Crap! Here I thought this was a thread showing a bunch of samples of the pair!
Anyways...If I recall correctly, the 8 pin type contact came out with the Maxxum 7 and later versions of the Maxxum 9. It was dual purpose. First, I believe that it was to allow the 7 and 9 (and later bodies) to communicate with the new SSM lenses. This would definitely affect focus. Second, it allowed feedback from SSM lenses as to focus distance. This is how ADI works.
Back in the old days, flash photography involved taking measurements from film plane to subject, then doing the math as far as light falloff at that distance with the light output of the flash being used. Minolta then came forward with TTL OTF flash. This was cool. The flash would fire and the light would reflect off the subject, entering the lens and exposing the film. While this was occuring, a small portion of the light would reflect off of the film onto some sort of sensor. When the sensor received the correct amount of light, the flash was extinguished. While this works wonderfully, Minolta decided that their onboard computers were now quick enough to quickly read the focus distance of the lens, set the correct flash exposure and fire the flash without a serious lag time. They began to create new lenses with this "ADI" capability.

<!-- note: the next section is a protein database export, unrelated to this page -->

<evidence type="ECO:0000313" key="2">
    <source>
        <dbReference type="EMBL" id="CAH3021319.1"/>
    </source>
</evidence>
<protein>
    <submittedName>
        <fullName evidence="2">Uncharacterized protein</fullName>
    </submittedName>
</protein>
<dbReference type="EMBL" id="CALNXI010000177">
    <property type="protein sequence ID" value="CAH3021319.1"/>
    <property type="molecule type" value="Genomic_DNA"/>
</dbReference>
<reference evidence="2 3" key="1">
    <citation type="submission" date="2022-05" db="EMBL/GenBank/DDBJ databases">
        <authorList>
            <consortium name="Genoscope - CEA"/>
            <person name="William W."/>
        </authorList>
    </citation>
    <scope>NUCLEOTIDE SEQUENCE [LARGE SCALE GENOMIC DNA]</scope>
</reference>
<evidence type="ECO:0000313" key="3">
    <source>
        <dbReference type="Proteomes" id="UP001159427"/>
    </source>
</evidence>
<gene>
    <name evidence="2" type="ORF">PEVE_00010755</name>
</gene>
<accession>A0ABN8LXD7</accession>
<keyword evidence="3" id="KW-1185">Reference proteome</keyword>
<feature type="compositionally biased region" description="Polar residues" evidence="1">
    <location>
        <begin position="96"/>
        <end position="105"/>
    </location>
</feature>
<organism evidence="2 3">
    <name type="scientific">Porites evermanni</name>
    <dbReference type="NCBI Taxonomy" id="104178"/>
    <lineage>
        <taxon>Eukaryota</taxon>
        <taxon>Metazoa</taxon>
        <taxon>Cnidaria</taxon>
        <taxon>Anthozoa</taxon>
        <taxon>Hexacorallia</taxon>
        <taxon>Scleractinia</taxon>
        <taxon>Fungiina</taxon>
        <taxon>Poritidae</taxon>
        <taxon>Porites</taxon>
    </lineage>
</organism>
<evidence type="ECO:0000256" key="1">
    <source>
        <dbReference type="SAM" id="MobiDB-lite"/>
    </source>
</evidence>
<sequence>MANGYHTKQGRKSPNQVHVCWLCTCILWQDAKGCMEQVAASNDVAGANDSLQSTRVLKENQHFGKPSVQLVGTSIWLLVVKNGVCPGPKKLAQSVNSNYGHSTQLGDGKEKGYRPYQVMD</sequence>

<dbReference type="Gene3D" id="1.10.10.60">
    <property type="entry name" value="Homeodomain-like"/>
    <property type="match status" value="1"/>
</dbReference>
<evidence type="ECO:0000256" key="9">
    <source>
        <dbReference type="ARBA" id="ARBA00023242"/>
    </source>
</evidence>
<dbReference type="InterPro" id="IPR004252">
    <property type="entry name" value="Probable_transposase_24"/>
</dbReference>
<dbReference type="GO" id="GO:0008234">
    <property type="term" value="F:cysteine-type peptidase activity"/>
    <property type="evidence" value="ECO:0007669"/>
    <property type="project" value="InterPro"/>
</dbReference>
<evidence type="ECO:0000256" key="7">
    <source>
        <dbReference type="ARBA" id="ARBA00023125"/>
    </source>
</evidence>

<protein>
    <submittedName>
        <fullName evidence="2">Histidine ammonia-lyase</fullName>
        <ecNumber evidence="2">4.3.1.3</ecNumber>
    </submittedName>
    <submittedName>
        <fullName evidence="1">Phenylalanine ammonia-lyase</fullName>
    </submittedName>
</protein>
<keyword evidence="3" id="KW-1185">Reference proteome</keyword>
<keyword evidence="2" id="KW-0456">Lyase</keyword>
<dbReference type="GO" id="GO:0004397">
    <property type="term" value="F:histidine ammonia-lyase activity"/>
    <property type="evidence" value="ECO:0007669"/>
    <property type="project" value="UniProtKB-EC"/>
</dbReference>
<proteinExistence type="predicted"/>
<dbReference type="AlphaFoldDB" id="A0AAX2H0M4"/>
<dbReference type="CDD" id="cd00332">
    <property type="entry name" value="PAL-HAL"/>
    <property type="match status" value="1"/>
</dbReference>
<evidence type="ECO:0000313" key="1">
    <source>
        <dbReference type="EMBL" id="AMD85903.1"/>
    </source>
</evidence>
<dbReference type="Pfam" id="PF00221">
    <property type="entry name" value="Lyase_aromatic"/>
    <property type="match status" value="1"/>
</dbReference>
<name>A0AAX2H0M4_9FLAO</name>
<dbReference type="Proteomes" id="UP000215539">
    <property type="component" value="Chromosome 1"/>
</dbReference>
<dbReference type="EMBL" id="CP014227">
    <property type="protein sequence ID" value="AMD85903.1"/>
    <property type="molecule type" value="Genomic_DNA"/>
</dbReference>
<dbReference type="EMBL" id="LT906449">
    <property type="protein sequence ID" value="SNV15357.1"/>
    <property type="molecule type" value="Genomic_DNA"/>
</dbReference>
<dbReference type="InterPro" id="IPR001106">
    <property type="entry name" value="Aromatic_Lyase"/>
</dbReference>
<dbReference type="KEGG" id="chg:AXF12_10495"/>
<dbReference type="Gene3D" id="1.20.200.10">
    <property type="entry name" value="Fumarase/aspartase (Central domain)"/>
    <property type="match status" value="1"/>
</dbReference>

The added 3 contacts, I believe (and I could be completely wrong
) work with ADI and SSM both.
EDIT: Just as a post thought...ADI only works when the flash is fired directly at the subject, such as an onboard popup flash or an accessory flash pointed straight ahead. If an accessory flash is used wirelessly, in bounce mode, or in swivel mode, ADI does not work. The Flash tells the camera that it is wireless or that it is not pointed straight ahead. At this point, the camera body changes the flash type to TTL pre-flash. What happens then is a very short micro-burst is sent prior to exposure. The camera body measures the light that is reflected off of the subject during this pre-flash. It then sets correct flash output and the shutter is opened, the flash is fired for a correct exposure and the shutter is closed. This all happens in milliseconds.
I hope this helps. By the way, most of this can be found by looking up Gary Friedman Archives on the web, then searching his free articles on the Minolta Flash System.